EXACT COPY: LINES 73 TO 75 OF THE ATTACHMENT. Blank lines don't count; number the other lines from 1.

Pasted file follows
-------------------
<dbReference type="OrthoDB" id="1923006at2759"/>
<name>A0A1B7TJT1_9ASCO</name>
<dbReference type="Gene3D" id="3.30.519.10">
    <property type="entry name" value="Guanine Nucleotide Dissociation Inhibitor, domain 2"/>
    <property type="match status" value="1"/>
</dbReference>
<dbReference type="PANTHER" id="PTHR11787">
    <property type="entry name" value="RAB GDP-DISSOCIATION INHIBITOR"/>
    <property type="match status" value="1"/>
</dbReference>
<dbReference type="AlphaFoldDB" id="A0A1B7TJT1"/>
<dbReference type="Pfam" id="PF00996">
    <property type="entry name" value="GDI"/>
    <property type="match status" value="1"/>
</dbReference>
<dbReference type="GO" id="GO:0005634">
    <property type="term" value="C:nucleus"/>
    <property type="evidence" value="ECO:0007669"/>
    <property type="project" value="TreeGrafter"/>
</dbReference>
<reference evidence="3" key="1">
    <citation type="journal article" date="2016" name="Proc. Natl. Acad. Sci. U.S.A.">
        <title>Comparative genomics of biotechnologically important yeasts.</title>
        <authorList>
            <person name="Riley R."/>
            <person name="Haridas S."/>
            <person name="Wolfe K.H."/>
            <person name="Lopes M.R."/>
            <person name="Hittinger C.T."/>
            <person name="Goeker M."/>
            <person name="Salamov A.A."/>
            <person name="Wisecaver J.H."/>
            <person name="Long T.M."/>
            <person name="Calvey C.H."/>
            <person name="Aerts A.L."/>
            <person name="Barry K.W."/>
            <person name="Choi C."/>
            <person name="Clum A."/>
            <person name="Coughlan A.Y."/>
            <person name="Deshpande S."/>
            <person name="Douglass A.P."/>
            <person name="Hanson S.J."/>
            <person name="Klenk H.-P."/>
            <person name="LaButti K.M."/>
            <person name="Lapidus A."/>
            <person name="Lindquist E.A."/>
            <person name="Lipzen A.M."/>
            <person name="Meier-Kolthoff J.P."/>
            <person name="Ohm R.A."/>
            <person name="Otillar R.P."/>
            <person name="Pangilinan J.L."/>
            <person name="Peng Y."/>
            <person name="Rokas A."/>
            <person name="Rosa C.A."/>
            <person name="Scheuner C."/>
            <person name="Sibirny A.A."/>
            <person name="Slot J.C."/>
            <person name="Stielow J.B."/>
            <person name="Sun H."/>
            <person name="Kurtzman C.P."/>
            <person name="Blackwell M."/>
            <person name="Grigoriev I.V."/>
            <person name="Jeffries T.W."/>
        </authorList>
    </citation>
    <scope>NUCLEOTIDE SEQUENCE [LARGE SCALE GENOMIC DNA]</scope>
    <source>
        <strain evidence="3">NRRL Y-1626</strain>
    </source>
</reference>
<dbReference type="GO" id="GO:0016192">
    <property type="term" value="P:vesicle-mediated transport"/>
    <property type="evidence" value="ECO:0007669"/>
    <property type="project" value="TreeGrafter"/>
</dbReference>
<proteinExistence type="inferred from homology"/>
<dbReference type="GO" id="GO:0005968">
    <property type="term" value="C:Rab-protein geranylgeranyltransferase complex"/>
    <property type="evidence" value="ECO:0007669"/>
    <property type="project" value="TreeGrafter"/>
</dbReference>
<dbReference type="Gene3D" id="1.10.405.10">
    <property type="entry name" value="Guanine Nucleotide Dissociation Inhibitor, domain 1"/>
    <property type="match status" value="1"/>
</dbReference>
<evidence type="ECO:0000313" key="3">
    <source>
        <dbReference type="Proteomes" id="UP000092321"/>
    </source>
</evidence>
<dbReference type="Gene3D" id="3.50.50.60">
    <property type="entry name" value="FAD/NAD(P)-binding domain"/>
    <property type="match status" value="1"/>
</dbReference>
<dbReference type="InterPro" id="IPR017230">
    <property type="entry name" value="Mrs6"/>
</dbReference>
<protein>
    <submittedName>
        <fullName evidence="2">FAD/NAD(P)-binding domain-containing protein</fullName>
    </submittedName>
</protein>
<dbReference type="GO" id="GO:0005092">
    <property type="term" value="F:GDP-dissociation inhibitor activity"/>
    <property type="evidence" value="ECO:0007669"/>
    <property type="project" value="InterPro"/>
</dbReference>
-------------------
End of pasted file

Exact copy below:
    <property type="evidence" value="ECO:0007669"/>
    <property type="project" value="TreeGrafter"/>
</dbReference>